When entering the U.S. as a diplomat, you may qualify to receive a permanent residence visa or green card. (Immigration and Nationality Act (INA) Section 13)
Complete form I-485: Application to Register Permanent Residence or Adjust Status
Meet the requirements for U.S. permanent residence
Show that you entered the U.S. as a nonimmigrant on an A-1, A-2, G-1 or G-2 visa and are unable to maintain that status
Your work in the U.S. is diplomatic / semi-diplomatic (not custodial, clerical, menial labor)
You or immediate family members need to remain in the U.S. for reasons of national interest
There are no reasons your permanent residence would threaten the national welfare, safety or security
Demonstrate “good moral character”
Documents to prepare
Birth certificate (copy)
Form I-485: Application to Register Permanent Residence or Adjust Status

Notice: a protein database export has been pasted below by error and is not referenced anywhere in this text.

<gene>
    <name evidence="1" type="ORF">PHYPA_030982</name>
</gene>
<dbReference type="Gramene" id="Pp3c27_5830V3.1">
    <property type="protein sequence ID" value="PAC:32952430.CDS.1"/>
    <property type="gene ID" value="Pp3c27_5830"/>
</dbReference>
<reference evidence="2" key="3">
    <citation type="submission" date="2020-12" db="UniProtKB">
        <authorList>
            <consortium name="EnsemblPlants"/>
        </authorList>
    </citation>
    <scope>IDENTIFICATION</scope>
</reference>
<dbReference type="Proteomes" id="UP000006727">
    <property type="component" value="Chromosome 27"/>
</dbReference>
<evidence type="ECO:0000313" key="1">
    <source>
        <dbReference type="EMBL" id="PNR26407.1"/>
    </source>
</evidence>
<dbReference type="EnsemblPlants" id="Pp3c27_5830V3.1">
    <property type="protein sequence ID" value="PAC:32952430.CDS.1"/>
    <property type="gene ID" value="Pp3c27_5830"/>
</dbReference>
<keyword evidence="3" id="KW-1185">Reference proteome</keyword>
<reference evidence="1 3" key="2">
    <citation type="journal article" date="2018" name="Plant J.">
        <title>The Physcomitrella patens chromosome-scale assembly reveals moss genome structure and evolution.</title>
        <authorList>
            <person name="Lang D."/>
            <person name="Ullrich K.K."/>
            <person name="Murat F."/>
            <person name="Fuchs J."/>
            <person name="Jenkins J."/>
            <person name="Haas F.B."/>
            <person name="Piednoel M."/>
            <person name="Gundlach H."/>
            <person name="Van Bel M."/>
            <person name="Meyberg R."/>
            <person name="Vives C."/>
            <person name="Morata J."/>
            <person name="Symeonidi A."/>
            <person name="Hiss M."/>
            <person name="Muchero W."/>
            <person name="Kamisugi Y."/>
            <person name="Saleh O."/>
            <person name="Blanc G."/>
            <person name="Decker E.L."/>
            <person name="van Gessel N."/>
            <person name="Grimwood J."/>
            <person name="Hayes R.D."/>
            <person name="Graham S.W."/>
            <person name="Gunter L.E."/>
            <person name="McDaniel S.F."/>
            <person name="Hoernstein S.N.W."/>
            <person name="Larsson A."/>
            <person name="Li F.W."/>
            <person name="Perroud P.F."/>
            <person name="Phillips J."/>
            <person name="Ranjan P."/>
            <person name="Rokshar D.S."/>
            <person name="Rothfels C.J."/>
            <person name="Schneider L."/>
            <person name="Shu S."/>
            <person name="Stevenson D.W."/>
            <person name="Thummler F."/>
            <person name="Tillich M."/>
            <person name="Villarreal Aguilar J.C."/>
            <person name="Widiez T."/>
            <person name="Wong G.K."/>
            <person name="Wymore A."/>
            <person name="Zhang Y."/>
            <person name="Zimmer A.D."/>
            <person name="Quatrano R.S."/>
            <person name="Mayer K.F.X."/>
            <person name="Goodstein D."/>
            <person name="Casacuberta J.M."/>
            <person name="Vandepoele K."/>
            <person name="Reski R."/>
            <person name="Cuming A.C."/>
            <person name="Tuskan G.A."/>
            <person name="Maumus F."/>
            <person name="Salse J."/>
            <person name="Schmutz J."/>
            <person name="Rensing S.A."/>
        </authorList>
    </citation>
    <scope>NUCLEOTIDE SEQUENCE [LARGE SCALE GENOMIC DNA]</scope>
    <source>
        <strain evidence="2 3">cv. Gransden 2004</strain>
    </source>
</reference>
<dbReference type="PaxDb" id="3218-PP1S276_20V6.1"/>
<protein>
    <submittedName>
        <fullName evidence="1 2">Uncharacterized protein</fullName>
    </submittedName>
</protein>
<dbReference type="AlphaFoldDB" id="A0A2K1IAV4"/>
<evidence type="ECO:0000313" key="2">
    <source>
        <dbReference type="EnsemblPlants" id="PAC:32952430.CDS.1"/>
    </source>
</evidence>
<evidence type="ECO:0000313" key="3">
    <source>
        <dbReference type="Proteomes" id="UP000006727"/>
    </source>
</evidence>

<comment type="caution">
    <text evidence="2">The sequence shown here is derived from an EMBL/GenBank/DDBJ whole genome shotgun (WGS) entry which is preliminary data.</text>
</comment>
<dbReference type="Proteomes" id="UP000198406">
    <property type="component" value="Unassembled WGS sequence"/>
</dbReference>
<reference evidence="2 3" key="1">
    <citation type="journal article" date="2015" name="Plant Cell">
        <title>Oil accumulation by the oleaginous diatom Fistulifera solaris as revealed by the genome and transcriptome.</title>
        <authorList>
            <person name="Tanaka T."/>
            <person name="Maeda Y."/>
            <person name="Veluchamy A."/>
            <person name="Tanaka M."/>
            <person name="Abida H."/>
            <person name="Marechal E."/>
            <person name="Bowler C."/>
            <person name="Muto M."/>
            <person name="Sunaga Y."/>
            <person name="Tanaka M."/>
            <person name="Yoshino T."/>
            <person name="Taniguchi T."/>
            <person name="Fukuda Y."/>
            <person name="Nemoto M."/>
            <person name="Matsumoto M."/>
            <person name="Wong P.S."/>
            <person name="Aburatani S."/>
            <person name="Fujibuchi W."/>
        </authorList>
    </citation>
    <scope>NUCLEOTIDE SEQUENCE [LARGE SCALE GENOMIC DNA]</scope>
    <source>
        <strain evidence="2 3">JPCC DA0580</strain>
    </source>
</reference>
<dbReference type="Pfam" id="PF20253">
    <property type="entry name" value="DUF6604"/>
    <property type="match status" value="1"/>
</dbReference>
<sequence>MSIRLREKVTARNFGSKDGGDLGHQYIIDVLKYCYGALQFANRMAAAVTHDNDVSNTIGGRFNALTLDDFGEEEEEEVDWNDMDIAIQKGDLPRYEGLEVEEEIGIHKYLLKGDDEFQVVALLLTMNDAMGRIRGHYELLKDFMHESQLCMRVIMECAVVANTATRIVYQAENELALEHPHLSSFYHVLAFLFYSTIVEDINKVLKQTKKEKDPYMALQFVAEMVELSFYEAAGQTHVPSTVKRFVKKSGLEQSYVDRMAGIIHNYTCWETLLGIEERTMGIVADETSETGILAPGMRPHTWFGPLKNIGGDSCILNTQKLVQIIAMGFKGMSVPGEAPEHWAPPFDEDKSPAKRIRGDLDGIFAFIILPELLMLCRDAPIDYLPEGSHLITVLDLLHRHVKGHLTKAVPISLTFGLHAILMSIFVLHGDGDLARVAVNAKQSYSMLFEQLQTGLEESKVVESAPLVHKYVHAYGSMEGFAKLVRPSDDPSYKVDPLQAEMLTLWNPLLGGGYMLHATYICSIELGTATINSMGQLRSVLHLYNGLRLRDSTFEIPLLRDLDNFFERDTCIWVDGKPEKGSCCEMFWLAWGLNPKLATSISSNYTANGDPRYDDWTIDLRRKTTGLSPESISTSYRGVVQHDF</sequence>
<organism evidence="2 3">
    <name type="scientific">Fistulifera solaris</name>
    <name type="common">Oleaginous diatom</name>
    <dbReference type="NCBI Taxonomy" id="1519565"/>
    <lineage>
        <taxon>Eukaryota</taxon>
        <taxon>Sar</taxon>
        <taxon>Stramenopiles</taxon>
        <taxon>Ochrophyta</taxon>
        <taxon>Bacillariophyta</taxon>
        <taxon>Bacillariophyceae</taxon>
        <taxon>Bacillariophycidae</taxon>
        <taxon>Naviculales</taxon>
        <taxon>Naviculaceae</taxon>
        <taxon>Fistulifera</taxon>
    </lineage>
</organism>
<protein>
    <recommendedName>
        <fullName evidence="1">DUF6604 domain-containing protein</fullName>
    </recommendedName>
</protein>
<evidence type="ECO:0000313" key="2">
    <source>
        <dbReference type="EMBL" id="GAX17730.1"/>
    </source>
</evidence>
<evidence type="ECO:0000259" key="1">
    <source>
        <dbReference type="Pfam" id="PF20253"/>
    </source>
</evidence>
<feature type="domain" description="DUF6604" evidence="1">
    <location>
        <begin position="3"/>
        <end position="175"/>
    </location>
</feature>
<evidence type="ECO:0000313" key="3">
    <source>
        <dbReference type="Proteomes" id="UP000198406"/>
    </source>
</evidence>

Form I-566, Interagency Record of Request
Form I-508, Waiver of Rights, Privileges, Exemptions, and Immunities
Form I-693, Report of Medical Examination and Vaccination Record
Documents showing you entered the U.S. as a A-1, A-2, G-1, or G-2 nonimmigrant
Two (2) passport-style photos
Other affidavits or documents that demonstrate that you meet the eligibility criteria
You will also be submitting a signed, sworn statement that you make at the interview
You will have to pay related fees.
You can apply for advance parole, or approval to travel and work while your green card application is pending.
Need Counsel? Call Today!
Immigration law can be complicated and this article does not exhaust all the issues that could arise for adjusting status as a diplomat. These issues can be extremely complex, and a single misstep could potentially lead to a deportation or other immigration penalties. If you have any questions, please do not hesitate to contact our office.
Call our law firm to consult with an immigration attorney today at: (949) 478-4936.